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Spatially Aware Handhelds for High-Precision Tangible Interaction with Large Displays
KTH, School of Computer Science and Communication (CSC), Numerical Analysis and Computer Science, NADA.ORCID iD: 0000-0003-2578-3403
(Department of Computer Science)
2009 (English)In: TEI 2009: International Conference on Tangible and Embedded Interaction, 2009, 181-188 p.Conference paper (Refereed)
Abstract [en]

While touch-screen displays are becoming increasingly popular, many factors affect user experience and performance. Surface quality, parallax, input resolution, and robustness, for instance, can vary with sensing technology, hardware configurations, and environmental conditions.

We have developed a framework for exploring how we could overcome some of these dependencies, by leveraging the higher visual and input resolution of small, coarsely tracked mobile devices for direct, precise, and rapid interaction on large digital displays.

The results from a formal user study show no significant differences in performance when comparing four techniques we developed for a tracked mobile device, where two existing touch-screen techniques served as baselines. The mobile techniques, however, had more consistent performance and smaller variations among participants, and an overall higher user preference in our setup. Our results show the potential of spatially aware handhelds as an interesting complement or substitute for direct touch-interaction on large displays.

Place, publisher, year, edition, pages
2009. 181-188 p.
Keyword [en]
Interaction technique; LightSense; Mobile; MobileButtons; MobileDrag; MobileGesture; MobileRub; Spatially aware; Tangible; Touch; Touch-screen
National Category
Computer Science
URN: urn:nbn:se:kth:diva-10437DOI: 10.1145/1517664.1517705ScopusID: 2-s2.0-70349092988OAI: diva2:217811
QC 20100805Available from: 2009-05-15 Created: 2009-05-14 Last updated: 2010-08-05Bibliographically approved
In thesis
1. Unobtrusive Augmentation  of Physical Environments: Interaction Techniques, Spatial Displays and Ubiquitous Sensing
Open this publication in new window or tab >>Unobtrusive Augmentation  of Physical Environments: Interaction Techniques, Spatial Displays and Ubiquitous Sensing
2009 (English)Doctoral thesis, comprehensive summary (Other academic)
Abstract [en]

The fundamental idea of Augmented Reality (AR) is to improve and enhance our perception of the surroundings, through the use of sensing, computing and display systems that make it possible to augment the physical environment with virtual computer graphics. AR is, however, often associated with user-worn equipment, whose current complexity and lack of comfort limit its applicability in many scenarios.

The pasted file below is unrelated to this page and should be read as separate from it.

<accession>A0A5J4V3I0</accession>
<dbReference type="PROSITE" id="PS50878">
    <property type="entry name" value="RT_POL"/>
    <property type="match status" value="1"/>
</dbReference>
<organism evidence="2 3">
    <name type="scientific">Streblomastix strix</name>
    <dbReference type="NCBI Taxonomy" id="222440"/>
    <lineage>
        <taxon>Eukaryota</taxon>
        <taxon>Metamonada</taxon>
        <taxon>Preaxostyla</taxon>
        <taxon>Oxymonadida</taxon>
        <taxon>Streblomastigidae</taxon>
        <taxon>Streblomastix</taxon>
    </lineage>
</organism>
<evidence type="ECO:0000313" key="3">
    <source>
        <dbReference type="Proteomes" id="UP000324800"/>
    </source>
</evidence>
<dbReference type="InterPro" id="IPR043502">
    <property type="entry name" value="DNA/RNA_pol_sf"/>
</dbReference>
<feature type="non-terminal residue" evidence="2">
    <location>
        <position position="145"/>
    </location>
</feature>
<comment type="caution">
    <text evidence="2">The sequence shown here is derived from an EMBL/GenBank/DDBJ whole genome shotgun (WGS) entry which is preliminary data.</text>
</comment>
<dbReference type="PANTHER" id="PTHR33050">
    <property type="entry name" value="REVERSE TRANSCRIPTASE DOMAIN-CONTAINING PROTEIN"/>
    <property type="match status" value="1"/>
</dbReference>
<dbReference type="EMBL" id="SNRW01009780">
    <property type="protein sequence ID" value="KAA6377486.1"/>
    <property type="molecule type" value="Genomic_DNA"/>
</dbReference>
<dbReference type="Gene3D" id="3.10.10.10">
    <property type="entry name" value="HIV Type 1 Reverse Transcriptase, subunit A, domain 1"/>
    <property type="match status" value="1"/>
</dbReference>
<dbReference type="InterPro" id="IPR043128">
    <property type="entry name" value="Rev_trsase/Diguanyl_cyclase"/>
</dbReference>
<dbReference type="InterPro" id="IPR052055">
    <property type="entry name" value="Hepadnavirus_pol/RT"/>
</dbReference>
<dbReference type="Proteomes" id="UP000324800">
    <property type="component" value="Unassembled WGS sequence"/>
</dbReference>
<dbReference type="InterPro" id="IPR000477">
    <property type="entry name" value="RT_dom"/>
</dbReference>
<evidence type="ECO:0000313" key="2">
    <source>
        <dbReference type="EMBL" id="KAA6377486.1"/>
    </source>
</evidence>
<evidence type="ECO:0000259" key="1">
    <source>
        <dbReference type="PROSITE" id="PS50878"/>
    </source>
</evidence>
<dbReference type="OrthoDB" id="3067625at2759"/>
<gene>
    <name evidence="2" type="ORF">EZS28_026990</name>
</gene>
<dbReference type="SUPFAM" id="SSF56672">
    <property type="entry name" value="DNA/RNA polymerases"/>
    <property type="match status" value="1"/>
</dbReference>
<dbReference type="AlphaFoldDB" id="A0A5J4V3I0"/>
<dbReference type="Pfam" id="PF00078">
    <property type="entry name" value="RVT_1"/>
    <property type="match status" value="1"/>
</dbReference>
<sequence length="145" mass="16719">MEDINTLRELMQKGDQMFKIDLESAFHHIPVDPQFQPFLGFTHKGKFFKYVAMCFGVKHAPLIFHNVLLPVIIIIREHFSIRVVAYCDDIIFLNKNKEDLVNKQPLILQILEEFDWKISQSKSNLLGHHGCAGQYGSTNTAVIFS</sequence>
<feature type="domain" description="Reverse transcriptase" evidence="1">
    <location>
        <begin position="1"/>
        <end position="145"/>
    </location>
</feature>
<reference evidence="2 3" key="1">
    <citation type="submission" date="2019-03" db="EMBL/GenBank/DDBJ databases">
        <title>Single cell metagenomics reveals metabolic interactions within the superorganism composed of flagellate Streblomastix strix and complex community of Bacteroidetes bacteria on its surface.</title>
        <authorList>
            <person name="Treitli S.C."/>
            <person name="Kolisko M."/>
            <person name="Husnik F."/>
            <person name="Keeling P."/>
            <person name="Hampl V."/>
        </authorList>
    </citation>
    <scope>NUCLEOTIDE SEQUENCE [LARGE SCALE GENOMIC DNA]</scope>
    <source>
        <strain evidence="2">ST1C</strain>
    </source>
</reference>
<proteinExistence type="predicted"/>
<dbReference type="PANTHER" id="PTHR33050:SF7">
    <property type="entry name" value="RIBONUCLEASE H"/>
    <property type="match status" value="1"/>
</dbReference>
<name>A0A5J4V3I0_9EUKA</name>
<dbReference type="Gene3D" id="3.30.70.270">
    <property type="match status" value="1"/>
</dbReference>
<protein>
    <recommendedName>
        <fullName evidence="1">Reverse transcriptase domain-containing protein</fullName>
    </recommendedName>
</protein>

The goal of this work has been to develop systems and techniques for uncomplicated AR experiences that support sporadic and spontaneous interaction with minimal preparation on the user’s part.

This dissertation defines a new concept, Unobtrusive AR, which emphasizes an optically direct view of a visually unaltered physical environment, the avoidance of user-worn technology, and the preference for unencumbering techniques.

The first part of the work focuses on the design and development of two new AR display systems. They illustrate how AR experiences can be achieved through transparent see-through displays that are positioned in front of the physical environment to be augmented. The second part presents two novel sensing techniques for AR, which employ an instrumented surface for unobtrusive tracking of active and passive objects. These techniques have no visible sensing technology or markers, and are suitable for deployment in scenarios where it is important to maintain the visual qualities of the real environment. The third part of the work discusses a set of new interaction techniques for spatially aware handheld displays, public 3D displays, touch screens, and immaterial displays (which are not constrained by solid surfaces or enclosures). Many of the techniques are also applicable to human-computer interaction in general, as indicated by the accompanying qualitative and quantitative insights from user evaluations.

The thesis contributes a set of novel display systems, sensing technologies, and interaction techniques to the field of human-computer interaction, and brings new perspectives to the enhancement of real environments through computer graphics.

Place, publisher, year, edition, pages
Stockholm: KTH, 2009. xii, 72 p.
TRITA-CSC-A, ISSN 1653-5723 ; 2009:09
National Category
Computer Science
urn:nbn:se:kth:diva-10439 (URN)978-91-7415-339-2 (ISBN)
Public defence
2009-06-05, E1, Lindstedtsvägen 3, KTH, 13:00 (English)

QC 20100805

Available from: 2009-05-26 Created: 2009-05-14 Last updated: 2015-01-30Bibliographically approved

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